It’s that simple.  

It’s often said that expecting with inspecting is the number one mistake an inside sales manager can make.

3 Things to watch out for

1. Freedom to change

Your process isn’t always perfect.  Sometimes the game plan you put together isn’t working. Sometimes metrics change.  

Maybe you launch a new product and aren’t certain what the expectations are going to be. That’ okay!

You can change your inside sales process as long as you clearly communicate to the team why, create a new process, set new expectations, and train appropriately.  

Often times, teams that fail do so because of their lack of willingness to adapt and change.

2. Rogue Reps

One of the worst things that can happen in your inside sales team is for you to allow people to go rogue, and give exceptions to the process.  

This oftentimes happens when you have a rep who “does it their way,” but finds a way to be successful.  

Certain small things within the process can be left to interpretation and style.  

However, allowing rogue reps will set poor precedent in the team. You allow it once, you might as well allow it for everyone.  Before long you will have no process at all.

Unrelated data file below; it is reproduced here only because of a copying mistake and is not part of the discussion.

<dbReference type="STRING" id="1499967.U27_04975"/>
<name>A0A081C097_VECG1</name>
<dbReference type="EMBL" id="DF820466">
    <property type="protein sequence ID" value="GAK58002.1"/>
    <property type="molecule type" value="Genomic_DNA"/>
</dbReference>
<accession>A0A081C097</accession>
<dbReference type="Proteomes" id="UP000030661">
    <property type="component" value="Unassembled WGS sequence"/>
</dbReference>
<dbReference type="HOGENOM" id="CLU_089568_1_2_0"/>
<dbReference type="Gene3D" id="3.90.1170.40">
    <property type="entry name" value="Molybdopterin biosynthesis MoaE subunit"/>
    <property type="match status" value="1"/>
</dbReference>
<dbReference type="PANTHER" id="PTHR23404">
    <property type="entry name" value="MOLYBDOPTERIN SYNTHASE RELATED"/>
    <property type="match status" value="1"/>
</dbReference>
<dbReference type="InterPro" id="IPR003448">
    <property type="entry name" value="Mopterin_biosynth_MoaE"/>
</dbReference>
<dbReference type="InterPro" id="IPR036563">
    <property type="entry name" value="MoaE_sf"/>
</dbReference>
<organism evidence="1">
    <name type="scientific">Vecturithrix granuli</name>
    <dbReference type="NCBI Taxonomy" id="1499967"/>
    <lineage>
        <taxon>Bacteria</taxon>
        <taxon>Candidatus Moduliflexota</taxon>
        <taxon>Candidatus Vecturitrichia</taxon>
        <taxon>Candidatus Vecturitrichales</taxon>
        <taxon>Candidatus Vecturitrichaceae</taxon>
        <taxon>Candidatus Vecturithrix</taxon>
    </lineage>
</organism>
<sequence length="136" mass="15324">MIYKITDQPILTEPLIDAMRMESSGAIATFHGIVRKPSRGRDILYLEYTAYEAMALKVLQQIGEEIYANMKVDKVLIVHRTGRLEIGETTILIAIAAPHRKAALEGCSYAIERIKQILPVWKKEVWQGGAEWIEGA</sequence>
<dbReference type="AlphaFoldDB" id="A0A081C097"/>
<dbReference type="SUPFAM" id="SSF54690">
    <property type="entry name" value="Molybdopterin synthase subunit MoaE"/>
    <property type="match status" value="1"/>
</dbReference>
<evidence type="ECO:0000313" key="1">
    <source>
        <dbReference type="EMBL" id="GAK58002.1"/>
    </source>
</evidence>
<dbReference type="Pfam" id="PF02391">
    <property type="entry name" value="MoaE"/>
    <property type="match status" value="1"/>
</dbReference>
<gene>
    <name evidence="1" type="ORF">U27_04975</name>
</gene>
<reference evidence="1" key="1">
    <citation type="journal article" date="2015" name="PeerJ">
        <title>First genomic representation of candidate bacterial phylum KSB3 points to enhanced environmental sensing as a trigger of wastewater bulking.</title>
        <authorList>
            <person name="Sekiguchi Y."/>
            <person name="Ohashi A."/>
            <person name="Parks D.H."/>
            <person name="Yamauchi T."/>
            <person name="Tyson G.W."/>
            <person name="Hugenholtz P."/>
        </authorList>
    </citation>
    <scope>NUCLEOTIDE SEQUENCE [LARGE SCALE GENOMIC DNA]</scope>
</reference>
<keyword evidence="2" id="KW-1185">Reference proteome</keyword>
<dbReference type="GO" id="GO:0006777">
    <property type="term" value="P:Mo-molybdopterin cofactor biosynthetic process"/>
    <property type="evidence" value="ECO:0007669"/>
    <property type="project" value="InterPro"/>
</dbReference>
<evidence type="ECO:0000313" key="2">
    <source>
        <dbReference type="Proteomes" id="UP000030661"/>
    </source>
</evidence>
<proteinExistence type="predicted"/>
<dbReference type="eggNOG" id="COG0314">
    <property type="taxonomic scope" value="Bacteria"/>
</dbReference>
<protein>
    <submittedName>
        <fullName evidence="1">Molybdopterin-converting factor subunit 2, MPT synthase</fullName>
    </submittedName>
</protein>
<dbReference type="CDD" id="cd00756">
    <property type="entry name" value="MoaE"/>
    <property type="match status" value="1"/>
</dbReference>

3. Turnover

Turnover in management and the hanging of the reins to a new leader can often time leave our process to be changed by new interpretation or opinion.  

Keep your process documented and make sure your inside sales process is clearly understood by everyone in the leadership ranks, all the way up to the top. You don’t want personnel change to have any effect on process. 

Like the sales “soldiers” in Wolf of Wall Street and The Boiler Room, you too can create an army of inside sales people ready to introduce our products and services to the people who’s problem you solve. But, the inside sales process is critical to the success of the team.  

Silent Sales Floor

In the modern era of sales dominated by technology and digital communication, inside sales teams are becoming quieter and quieter.

Sales floors that used to be full of energy and hustle are becoming quiet. The phone is not dead and should be a dominant part of your inside sales process.  Keep your reps accountable to high call volume — your competitors aren’t.

Josh currently offers free Sales Growth Strategy calls for founders/CEOs of B2B companies looking to develop a plan for how to generate more leads, build bigger pipelines, and grow your business through modern sales.

You can learn more and save your spot here.